Protect your plants from spider mites and whiteflies

June 23, 2015

Spider mites and whiteflies attack fruit trees, shrubs and indoor and outdoor plants. But there are some easy ways to keep the pests at bay and protect your plants.

Protect your plants from spider mites and whiteflies

Dealing with mites

Minuscule mites — called two-spotted spider mites, red mites and simply spider mites — attack fruit trees, shrubs, houseplants and greenhouse plants.

  • Although nearly invisible to the eye, they make themselves known by tiny webs on the undersides of leaves, as well as by leaves that are curled and greyish; the leaves usually become speckled with tiny yellow and brown dots.
  • If the infestation is severe, leaves and buds will fall off, and the plant will die.

Here are some ways to spot and control spider mites around your plants.

Do a test

Hold a sheet of white paper under a plant and tap the leaves gently. Any red spider mites will show up on the paper as little moving dots.

Know their favourite outdoor plants

Favourite outdoor targets include cucumbers, beans and strawberries. Hawthorns, rosebushes and other shrubs are also affected, as well as many annual flowers.

Encourage natural predators

  • Allow natural predators, such as ladybugs, green lacewings or Amblyseius californicus (a predator mite) to control outdoor infestations.

When impatiens or other temporary plants become infested, dispose of them before the mites spread to more long-lived plants.

Wet your plants

Spider mites thrive in dry, dusty conditions, which some mite predators dislike.

  • Invite predators by misting plants early in the morning, every three days.

Give plants a buttermilk bath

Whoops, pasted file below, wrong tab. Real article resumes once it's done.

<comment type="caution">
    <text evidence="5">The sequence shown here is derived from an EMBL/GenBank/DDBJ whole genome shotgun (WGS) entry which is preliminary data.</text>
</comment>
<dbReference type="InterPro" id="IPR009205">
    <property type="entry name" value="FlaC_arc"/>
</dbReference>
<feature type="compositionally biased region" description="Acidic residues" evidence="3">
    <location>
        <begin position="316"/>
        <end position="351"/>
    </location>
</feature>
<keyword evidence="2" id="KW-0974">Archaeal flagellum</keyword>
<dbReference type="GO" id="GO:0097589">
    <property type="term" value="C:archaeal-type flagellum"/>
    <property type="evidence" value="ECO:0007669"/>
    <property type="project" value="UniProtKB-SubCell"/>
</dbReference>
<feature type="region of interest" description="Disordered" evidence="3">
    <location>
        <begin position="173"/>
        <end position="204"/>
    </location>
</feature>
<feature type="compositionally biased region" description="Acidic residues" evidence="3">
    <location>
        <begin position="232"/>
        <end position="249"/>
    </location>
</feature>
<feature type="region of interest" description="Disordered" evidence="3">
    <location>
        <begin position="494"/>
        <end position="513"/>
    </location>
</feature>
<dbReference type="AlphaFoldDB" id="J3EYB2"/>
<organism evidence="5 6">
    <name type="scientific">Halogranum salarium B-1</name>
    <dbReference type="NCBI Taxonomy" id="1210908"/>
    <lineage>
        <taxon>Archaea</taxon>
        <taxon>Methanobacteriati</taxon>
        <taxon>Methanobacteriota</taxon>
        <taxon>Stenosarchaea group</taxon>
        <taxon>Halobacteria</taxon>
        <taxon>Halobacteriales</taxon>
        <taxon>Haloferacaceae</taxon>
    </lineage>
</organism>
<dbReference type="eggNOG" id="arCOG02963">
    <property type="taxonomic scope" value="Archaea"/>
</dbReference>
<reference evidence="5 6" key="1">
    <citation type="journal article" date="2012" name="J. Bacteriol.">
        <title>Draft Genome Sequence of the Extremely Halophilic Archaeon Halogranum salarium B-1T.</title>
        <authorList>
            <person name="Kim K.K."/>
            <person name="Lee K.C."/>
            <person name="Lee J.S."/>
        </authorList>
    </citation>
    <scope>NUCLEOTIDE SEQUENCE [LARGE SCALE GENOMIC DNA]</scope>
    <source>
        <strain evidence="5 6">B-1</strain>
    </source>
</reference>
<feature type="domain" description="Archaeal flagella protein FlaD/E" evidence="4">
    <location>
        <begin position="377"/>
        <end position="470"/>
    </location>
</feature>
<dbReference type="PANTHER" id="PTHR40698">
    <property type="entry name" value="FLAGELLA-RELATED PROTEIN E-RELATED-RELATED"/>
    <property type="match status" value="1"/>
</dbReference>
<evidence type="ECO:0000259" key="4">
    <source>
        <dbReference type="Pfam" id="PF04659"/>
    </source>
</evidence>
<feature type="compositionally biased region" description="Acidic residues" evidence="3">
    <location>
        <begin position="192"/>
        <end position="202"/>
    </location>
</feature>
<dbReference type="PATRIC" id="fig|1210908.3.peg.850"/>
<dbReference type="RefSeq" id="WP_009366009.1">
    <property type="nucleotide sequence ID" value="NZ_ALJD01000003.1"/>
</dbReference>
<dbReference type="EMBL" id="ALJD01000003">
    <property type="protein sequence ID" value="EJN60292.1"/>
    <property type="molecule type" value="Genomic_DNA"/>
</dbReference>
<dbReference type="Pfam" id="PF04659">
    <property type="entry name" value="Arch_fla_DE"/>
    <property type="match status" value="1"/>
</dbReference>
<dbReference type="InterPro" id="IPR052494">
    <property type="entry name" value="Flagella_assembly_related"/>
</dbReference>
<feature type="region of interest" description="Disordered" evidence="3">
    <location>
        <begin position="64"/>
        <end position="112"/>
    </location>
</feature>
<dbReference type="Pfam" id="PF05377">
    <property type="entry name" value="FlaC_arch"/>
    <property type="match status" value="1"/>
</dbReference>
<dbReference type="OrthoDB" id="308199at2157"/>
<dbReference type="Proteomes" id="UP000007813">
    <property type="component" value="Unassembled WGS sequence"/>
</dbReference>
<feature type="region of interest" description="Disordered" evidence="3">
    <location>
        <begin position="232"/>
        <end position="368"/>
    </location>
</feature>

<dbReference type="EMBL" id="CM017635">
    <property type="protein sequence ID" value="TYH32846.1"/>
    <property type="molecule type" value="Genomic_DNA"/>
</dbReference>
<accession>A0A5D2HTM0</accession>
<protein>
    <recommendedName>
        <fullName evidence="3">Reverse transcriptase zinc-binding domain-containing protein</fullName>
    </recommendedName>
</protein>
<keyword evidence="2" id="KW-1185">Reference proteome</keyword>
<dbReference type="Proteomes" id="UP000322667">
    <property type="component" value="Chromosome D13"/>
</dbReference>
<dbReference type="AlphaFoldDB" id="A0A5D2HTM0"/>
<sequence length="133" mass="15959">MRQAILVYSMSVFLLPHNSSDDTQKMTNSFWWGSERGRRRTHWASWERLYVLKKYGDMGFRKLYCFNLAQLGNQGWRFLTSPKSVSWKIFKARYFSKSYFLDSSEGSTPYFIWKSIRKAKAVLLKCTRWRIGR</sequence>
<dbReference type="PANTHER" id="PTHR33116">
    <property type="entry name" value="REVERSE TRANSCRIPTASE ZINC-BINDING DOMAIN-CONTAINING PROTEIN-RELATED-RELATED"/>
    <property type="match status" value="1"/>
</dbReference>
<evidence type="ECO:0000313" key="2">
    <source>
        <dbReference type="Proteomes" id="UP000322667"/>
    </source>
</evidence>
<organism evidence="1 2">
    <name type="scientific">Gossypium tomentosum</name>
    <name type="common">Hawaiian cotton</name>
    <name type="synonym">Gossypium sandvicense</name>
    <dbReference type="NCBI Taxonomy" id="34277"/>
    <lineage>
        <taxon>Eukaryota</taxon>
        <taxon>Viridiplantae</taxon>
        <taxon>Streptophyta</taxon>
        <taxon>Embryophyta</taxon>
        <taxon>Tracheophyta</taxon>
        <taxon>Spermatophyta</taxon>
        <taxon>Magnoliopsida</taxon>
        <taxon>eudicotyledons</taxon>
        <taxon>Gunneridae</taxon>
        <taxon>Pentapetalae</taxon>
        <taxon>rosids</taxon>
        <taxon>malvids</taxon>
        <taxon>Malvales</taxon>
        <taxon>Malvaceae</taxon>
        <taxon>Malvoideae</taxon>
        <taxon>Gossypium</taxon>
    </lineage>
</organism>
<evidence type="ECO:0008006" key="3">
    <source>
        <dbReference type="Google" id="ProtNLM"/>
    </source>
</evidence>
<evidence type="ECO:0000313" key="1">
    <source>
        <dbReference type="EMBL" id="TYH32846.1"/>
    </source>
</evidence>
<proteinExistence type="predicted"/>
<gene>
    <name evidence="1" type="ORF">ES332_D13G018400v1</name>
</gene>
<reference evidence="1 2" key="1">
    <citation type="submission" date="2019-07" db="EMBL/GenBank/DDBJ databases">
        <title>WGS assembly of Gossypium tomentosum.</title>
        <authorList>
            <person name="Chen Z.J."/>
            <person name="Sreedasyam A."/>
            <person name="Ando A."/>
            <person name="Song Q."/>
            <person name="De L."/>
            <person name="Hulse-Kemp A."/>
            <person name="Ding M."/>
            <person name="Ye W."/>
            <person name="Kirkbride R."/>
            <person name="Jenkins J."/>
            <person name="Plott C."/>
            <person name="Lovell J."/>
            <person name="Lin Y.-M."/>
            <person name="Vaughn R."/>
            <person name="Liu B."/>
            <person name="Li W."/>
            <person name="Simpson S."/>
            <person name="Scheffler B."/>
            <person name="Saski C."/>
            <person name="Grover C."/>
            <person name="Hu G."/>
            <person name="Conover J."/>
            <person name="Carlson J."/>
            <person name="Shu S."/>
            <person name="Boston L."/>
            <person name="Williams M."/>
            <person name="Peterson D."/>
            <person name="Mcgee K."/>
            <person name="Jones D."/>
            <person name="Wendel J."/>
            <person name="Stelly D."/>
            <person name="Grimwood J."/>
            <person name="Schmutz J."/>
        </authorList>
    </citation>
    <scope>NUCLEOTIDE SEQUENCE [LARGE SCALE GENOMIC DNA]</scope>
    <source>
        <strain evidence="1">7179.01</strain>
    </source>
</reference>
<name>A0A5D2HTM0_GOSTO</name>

Many gardeners swear by a buttermilk spray as a defense against mites. Mix 125 millilitres (1/2 cup) of buttermilk, 800 millilitres (3 1/2 cups) of wheat flour and 19 litres (five gallons)of water and slather it on the undersides of infested leaves.

Don't handle clean plants

  • Avoid touching clean plants after you've touched infested ones, and never use a feather duster to clean houseplants.
  • Either action can spread mites from plant to plant.

Dealing with whiteflies

Tiny whitefly adults — about two millimetres long — resemble moths with white, powdery wings.

  • Shake a suspect plant.
  • If a white cloud rises, the plant has whiteflies. Here are some ways to eliminate the population.

Watch for whiteflies outdoors

As soon as the weather warms, keep an eye out for whiteflies outside.

  • They attack many vegetables and flowers.
  • Indoors, look for them in fall, when they come in from the cold; they particularly like chrysanthemums and poinsettias.
  • Affected plants have yellowing, sticky foliage and may become covered with black mold that grows on the honeydew secreted by whiteflies.

Make homemade sticky traps

Don't waste money buying yellow sticky traps to catch whiteflies.

  • Instead, make your own by coating yellow construction paper with petroleum jelly.
  • Place the traps on sticks on the ground a few inches from plant foliage or hang them over trays of seedlings or infested houseplants.

Use plants to attract and repel

  • Nicotiana or catnip (Nepeta cataria) lures whiteflies away from other plants, where you can destroy them.
  • To repel whiteflies, plant some marigolds or nasturtiums among more susceptible plants, such as salvias.

Make your own solutions

  • Control whiteflies on houseplants by wiping the leaves with cotton dipped in diluted rubbing alcohol.
  • You can also spray with insecticidal soap, pyrethrum or a solution made by mashing garlic cloves in water.

Suck them up

Use a small handheld vacuum to suck whiteflies off leaves — or even out of the air as they hover over plants.

The right tools

Using traps, tricks and the right plants, you have to the tools you need to fight whiteflies and spider mites, whether they're attacking your house plants or your garden.

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